As borderline panic and the severity of the Coronavirus (COVID-19) spreads through the media networks, far too similar to those terrifying scenes from the 2011 film Contagion, there’s a mad rush for face mask and a serious revaluation of travel destinations, with conversations shifting to how we can avoid becoming ill while travelling.
Personally, as a regular traveller I far too often get sick – almost always after a long-haul flight. There are tales of tonsillitis in Vietnam’s Da Nang, raging fevers that had me pulled off a flight in Austria’s Salzburg, tick-bite fever, and that time my lungs got infected by a vicious hard to shake lurgy after exploring the lower regions of India’s Himalayan mountains from the back of a motorbike. These have meant valuable lessons in the importance of maintaining my health while travelling, with these the guidelines that I try to follow.
Take Care of Yourself
Taking care of yourself is half the battle. Try and avoid anything going wrong by boosting your immune system with vitamins B, D, A and C, as well as adding electrolytes to your water, eating healthy and not overdoing the alcohol consumption – tough if on
a foodie focussed trip, I know. Should you become unwell, after getting the right medications, try to take a day or two to rest and recover. When your body is already struggling, it needs rejuvenation, not to be put under added stress. Get clean, good food, plenty of liquids and lots of good sleep.
Even if you have a relatively strong constitution, it is always a good idea to pack a small bag of medications. Common inclusions are painkillers, anti-nausea and diarrhoea, antibacterial gels and creams for small rashes and skin irritations as well as plasters. Bug repellent, sunblock and malaria prophylactics when in a high-risk area, are a must too. Also know what medicines, if any, you are taking. Most people know the names of the drugs they take but do not keep an eye on the ingredients of these medications. Knowing the ingredients will ensure you receive the right medications at a foreign hospital. I always take photos of front and back and keep them in my iCloud folder for just in case.
Drink more water
Staying hydrated is essential. Very few of us drink enough water and this can make us feel sluggish and lethargic – also at risk of dehydration in steamy Summer weather. Aim to drink around eight glasses of water a day, more so if you are physically active. Rehydrating helps with flushing out any toxins lingering from whatever you may have eaten too. It is always a good idea to buy a reputable brand of bottled water to reduce the chances of succumbing to water-borne illnesses, or better still carry your own reusable bottle and fill it with filtered water at hotels and in restaurants as you go.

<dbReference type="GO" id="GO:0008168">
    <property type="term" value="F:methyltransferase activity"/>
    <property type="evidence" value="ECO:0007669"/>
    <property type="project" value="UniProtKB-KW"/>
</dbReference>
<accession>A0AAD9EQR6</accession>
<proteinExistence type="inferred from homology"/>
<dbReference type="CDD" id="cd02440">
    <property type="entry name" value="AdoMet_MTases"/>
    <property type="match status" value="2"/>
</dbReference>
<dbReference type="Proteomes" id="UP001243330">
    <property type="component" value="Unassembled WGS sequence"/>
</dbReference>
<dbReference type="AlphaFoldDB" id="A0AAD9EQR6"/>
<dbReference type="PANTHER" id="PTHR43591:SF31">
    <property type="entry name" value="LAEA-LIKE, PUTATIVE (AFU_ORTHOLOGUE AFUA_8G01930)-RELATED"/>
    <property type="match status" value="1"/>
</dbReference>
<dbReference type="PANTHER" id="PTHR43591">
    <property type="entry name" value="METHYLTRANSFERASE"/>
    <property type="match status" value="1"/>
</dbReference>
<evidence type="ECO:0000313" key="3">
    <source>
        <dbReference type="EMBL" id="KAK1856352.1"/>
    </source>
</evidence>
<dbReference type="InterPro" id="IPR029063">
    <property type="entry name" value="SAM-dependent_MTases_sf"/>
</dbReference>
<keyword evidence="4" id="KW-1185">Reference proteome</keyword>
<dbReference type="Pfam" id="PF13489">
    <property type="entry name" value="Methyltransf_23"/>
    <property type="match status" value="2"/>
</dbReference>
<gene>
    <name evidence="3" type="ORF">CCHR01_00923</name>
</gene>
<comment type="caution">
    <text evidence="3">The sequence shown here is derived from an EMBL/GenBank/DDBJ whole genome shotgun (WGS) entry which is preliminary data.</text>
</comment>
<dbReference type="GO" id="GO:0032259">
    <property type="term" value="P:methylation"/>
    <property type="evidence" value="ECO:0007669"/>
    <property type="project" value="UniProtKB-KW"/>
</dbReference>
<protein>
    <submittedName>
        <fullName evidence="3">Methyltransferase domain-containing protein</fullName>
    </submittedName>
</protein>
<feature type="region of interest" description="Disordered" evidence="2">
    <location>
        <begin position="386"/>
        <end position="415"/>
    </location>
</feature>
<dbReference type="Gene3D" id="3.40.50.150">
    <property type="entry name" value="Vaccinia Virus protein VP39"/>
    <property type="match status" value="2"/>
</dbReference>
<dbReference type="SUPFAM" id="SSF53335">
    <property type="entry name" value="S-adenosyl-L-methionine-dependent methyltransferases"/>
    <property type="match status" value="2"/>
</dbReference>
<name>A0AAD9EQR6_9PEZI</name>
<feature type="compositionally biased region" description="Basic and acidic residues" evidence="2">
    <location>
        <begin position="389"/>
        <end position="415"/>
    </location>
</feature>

Remember to Sleep
With us all living busy lives we rarely get enough sleep, and when we do sleep, it is often not good quality. Bearing in mind that most travel is actually about taking a holiday, it isn’t wise to burn the candle at both ends, leaving you feeling run down, as this will knock your immune system, and potentially detract from the overall experience. Sleep is everything, and taking time to disconnect, replenish your energy and reduce stress while away, is a gift to yourself. Personally, I’m an advocate for big action-packed days with quiet evenings in processing the wonders of all the new discoveries.
Exercise helps maintain both physical and mental strength yet is too often set aside whilst travelling. Staying fit as you go doesn’t have to mean hitting the gym daily but can rather be about incorporating exercise into your sightseeing. Consider a walking tour, exploration by bicycle or even joining a local yoga or Muay Thai class. Consider starting each day with a combo of meditation and yoga, and having a travel yoga mat with you wherever you go. It will work wonders in creating consistency and keeping the mind focussed.
Avoid (some) Air Travel
It is well established that aeroplanes form a very potent habitat for different bacteria and viruses to thrive. If you are travelling locally and feel a bit sickly, their pressurised, recycled air can aggravate the situation. Try as much as possible to be around fresh air and outdoor spaces. While abroad, think train before plane, road trip when time allows and reduce your carbon footprint while nurturing your wellbeing where possible.
Always Get Travel Insurance
Some travellers may feel that they don’t need travel insurance, especially when doing a short trip, imagining that the worst that can happen will be a cold or flu. But what if this escalates to something more serious, or you incur an injury? Travel insurance will certainly help take care of medical bills, as well as offer essential support. It’s not worth going anywhere without it.
It’s not always possible to prevent travel-induced illness, but certain measures will have a significant impact on reducing the risk. Knowing when to see a doctor, when to get extra rest and what medications to bring along, are all bound to help when dealing with a health scare while travelling.
Best Health Practices for Travellers
- Avoid travelling if you have a fever, cough or flu-like symptoms.
- Maintain your social distance, leaving a metre or more between you and other passengers while queuing, especially those who are sneezing or coughing.
- Regularly wash your hands regularly with soap and running water.
- Use hand-sanitiser as often as you like.
- Cover your mouth and nose with a tissue when you cough or sneeze.
- Avoid contact with live animals. Wash your hands with soap and water if you do touch any.
- Eat only well-cooked food, wash fresh fruit and veggies and check the source of the water and ice.
- If you choose to wear a single-use mask (especially at the moment with COVID-19), ensure it covers your nose and mouth, and wash your hands well after removing and discarding it.